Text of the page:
A Little Overweight
March 15, 1999 Ask Dr. Love Advice Column
Okay Dr. Love here it goes.
I think I am in a relationship with a wonderful man. You see He and I are best friends and I have fallen in love with him. He on the other hand says that he loves me but is not in love with me(whatever that is supposed to mean). We spend all of our time together and yes we are sexually active with each other only.
I am a little overweight and he says he has always had a complex about overweight people so I guess that is why he is not 'in love' with me. other than that we seem to be soulmates. we think alike, like the same things, read each others mind and do those 'little things'that mean so much. .
So what do you think am I wasting my time on this young man? By the way I forgot to mention that I want to get married and he seems to be confused about what he wants at this time.
I am very distressed to see that you turning this man's problem against yourself. ('I am a little overweight so I guess that 's why he is not in love with me. ') When you take the heat you protect this man from facing the real issue that he is struggling with: He has a deep fear of intimacy and commitment and he is using your weight as a smoke screen. As long as you are overweight, he can say that you aren't marriage material, but, the fact is that he chose a woman who is full-figured so that he could have an excuse not to marry.
What is most disturbing here is that he is disowning his real issue and projecting the problem onto you (if you were thin I'd love you. ) Basically, he needs to own his own issue. He also needs to see that his fear or reluctance to marry has nothing to do with your weight. If you lost weight, he'd still be scared to marry.
We also need to discuss your piece in this equation. I am sad to see how low your self-esteem is. You wouldn't buy into this guy's explanation of why he doesn't love you if you weren't already feeling pretty crummy about yourself. The fact that you don't feel loveable is the really important issue here. If you don't feel worthy of love at whatever size you are, how can you expect to find a partner who loves you? He merely echoes how you feel about yourself.
My point is, you need to work on how you feel about yourself. Find out where your low self-esteem comes from. I am sure it doesn't originate with your being overweight now. This kind of feeling goes way back. Perhaps mom or a dad made you feel unworthy of their love. Perhaps you were abused. Abused children often blame themselves for their parents'mistreatment of them and think, 'If I were a better kid, mom or dad would love me.' Can you see that this is what you are doing with your lover when you say, 'Well I guess he doesn't love me because I'm overweight.'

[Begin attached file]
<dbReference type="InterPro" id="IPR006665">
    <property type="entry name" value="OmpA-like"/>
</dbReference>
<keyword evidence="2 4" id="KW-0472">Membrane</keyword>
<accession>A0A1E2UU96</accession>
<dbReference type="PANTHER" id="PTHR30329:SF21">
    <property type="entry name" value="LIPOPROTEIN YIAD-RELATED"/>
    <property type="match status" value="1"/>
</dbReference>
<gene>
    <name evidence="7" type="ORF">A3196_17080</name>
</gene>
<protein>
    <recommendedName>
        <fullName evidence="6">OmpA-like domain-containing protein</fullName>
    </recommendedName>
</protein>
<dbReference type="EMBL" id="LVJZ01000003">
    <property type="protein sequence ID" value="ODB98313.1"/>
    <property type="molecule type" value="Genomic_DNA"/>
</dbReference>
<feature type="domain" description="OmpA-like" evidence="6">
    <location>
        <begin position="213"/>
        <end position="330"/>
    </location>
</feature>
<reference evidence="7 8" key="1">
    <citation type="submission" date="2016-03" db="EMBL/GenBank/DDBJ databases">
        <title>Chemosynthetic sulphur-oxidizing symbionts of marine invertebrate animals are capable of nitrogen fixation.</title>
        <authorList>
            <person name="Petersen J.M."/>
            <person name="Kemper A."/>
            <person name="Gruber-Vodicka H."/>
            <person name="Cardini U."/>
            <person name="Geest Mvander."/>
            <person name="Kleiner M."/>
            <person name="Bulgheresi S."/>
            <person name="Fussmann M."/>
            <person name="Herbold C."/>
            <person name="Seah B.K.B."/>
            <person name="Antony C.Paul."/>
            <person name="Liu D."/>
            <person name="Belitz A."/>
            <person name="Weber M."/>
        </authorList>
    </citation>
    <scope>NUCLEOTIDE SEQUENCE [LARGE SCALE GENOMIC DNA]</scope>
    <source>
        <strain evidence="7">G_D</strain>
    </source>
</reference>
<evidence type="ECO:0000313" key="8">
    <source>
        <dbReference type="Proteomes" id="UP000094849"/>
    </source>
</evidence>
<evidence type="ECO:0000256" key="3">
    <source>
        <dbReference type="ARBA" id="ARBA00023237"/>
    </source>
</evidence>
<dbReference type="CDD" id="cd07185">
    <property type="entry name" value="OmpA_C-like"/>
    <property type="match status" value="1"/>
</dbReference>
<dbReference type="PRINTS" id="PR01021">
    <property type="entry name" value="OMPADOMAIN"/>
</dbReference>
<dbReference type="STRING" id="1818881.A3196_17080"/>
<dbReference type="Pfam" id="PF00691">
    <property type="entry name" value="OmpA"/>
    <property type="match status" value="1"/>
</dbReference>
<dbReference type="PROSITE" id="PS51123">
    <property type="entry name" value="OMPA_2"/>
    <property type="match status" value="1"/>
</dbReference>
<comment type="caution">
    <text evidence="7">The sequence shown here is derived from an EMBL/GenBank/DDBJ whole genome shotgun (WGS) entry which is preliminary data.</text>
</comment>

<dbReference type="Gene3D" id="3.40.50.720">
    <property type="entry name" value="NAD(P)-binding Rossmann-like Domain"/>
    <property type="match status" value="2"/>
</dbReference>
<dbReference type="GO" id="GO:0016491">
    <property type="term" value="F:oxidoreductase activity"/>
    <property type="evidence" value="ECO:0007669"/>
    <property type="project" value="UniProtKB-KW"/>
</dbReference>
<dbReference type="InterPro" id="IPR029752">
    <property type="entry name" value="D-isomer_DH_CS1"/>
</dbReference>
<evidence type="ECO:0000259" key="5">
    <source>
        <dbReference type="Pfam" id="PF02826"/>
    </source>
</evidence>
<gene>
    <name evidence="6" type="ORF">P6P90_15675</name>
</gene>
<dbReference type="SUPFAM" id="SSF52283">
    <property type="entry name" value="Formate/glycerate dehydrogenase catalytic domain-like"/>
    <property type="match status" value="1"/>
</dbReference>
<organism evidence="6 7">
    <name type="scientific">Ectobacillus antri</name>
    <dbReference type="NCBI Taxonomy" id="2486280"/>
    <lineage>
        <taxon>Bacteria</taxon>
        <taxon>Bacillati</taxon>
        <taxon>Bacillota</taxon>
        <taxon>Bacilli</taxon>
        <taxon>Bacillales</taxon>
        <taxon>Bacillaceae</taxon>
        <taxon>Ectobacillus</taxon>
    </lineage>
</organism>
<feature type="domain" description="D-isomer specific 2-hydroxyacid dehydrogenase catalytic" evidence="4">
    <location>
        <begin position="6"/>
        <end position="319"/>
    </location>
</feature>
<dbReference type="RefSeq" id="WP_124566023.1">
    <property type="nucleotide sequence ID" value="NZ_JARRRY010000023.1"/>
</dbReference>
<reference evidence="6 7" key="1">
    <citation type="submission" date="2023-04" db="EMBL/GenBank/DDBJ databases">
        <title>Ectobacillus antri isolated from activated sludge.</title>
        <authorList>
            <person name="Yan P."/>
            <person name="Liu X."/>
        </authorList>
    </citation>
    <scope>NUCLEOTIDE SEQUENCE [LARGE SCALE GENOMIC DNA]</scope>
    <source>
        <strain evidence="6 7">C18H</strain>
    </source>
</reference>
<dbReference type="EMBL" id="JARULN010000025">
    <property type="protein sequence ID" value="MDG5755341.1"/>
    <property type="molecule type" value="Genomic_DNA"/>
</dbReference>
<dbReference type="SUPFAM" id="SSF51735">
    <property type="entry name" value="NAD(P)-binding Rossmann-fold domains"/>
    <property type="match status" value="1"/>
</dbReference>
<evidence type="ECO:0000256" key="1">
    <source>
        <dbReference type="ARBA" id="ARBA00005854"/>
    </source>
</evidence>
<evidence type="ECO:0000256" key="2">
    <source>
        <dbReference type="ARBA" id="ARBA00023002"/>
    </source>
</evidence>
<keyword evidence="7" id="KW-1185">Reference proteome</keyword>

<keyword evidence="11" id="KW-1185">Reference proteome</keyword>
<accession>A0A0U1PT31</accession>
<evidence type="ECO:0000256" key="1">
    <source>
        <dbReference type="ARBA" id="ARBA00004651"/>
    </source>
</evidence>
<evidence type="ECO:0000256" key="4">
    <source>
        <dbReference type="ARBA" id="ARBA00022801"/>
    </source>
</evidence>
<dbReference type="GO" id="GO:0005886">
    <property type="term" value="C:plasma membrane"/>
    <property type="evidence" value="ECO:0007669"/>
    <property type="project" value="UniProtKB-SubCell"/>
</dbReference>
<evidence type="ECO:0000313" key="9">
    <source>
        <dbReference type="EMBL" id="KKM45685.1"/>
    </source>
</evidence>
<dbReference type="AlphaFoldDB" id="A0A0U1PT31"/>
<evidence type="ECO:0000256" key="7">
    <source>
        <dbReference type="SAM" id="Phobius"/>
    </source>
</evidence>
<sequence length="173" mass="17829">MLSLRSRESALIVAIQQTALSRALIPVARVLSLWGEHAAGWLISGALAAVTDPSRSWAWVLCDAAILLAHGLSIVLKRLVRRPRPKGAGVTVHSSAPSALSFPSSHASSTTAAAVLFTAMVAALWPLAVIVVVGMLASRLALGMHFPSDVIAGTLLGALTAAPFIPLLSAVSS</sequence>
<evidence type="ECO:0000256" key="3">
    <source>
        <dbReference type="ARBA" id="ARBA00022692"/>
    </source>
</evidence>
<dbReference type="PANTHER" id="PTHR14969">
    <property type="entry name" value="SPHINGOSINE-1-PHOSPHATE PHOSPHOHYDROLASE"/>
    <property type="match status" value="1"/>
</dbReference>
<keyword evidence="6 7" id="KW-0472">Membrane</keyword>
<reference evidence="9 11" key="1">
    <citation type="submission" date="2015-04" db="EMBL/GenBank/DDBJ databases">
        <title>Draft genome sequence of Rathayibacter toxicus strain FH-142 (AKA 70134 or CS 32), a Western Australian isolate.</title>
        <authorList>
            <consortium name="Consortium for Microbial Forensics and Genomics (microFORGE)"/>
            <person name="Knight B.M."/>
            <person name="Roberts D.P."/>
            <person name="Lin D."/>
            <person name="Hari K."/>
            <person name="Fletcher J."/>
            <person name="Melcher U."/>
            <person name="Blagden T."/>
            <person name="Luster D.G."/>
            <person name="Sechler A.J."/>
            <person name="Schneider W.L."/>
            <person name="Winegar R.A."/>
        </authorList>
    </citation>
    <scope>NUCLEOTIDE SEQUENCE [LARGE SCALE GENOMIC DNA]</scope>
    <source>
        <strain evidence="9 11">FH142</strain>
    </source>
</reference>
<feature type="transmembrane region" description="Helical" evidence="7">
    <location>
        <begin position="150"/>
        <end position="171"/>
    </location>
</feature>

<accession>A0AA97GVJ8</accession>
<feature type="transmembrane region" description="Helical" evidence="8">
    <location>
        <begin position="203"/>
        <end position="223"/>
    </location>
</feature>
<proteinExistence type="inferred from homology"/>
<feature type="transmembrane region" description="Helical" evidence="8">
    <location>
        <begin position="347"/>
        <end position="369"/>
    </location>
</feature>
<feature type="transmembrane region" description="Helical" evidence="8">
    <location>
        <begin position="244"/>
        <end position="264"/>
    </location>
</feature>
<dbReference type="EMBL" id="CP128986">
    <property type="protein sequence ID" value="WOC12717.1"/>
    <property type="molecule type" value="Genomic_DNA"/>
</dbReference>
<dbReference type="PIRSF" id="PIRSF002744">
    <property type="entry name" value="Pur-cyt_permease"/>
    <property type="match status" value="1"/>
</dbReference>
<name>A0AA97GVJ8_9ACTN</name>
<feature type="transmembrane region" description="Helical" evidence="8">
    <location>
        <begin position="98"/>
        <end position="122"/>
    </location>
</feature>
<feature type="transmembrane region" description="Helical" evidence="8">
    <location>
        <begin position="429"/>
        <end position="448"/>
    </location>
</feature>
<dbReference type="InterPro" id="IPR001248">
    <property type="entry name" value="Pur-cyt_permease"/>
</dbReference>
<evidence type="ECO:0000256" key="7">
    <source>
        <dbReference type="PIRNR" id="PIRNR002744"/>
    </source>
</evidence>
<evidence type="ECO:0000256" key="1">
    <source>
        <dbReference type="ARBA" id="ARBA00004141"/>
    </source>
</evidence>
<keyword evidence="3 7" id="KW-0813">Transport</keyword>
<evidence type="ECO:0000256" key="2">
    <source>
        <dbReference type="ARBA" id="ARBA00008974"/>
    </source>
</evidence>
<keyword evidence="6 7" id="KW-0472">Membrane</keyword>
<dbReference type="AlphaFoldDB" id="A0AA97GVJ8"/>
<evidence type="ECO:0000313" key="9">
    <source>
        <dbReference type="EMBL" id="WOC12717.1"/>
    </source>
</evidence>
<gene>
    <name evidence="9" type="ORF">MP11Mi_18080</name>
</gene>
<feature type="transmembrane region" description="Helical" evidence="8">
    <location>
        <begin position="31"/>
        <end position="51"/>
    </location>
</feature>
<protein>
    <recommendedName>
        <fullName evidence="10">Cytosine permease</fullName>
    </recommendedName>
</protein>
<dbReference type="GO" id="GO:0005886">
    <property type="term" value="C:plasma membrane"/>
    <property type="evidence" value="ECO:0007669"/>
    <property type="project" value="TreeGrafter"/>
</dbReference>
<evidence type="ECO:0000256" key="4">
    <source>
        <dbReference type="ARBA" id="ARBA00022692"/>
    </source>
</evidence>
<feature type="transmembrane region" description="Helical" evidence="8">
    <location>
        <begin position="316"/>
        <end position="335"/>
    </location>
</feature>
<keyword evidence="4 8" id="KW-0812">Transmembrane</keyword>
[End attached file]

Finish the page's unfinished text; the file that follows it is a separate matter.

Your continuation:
You need to see how this relationship recreats the climate of your childhood. You need to see how angry and disappointed you were with your parents and you need to stop directing blame at yourself. Your parents were supposed to love you no matter what and this man is supposed to love you and commit to you even if you are overweight. If he has such an aversion to heavy women then he shouldn't be with you at all.
You deserve someone who loves all of you, every inch and pound. When you feel more deserving of love, you will be in a much stronger position to put your foot down with him and make him face his issues. When you feel better about yourself, talk to him about his need to face his real fears and resolve them. When you no longer feel undesirable and defective, you will not allow him to deflect the focus off onto you and you will press him to face himself. If he refuses, you will have to decide whether you want to remain in a relationship that makes you feel defective.
Let me know how you do. And, keep in mind, you may need to do some of this self-work with the help of a therapist.
"If anger and fighting are ruining your dream of a happy marriage, Dr. Turndorf’s conflict resolution program is for you."
-- John Gray,
Author of NY Times #1 bestseller Men Are from Mars, Women Are from Venus
"This well-researched book offers a thorough, step-by-step program that provides tools for couples to heal even the most troubled relationships."
-- Dr. John Mack
Pulitzer Prize winning author and Professor of Psychiatry at Harvard Medical School
“This book is mandatory reading for every couple that wants to build lasting love.”
-- John Bradshaw,
Author of NY Times #1 bestseller Homecoming
"Dr. Turndorf is an amazing individual who has wonderful advice to offer men and women of all ages and in all types of relationships. Ignore her counsel at your peril!"
-- Bill Hammond III,
Winner of the Best Historical Fiction Award, 2012
"You are awesome Dr. Jamie. You really are. The best part about you is the way you translate complex psychological stuff into easy to understand and actionable insights."
-- Kajay Williams,
Producer Relationship Advice Cafe
"Let me tell you why you're extremely important now. I really believe your message is there. You're spot on. More and more people should be taking advantage of what you're offering."
-- Michael Dresser,
Syndicated Radio Host
"Good stuff. Great insight. I love your approach. Who doesn't need more healing. I love your idea of using your partner as a healing agent. That's such a great way to see your partner. You give great labels and patterns to look for. I love your method. You make it sound so easy. You have a great website with lots of great information and resources. These are the tools we all need."
-- Dr. Matt Townsend,
Host, The Matt Townsend Show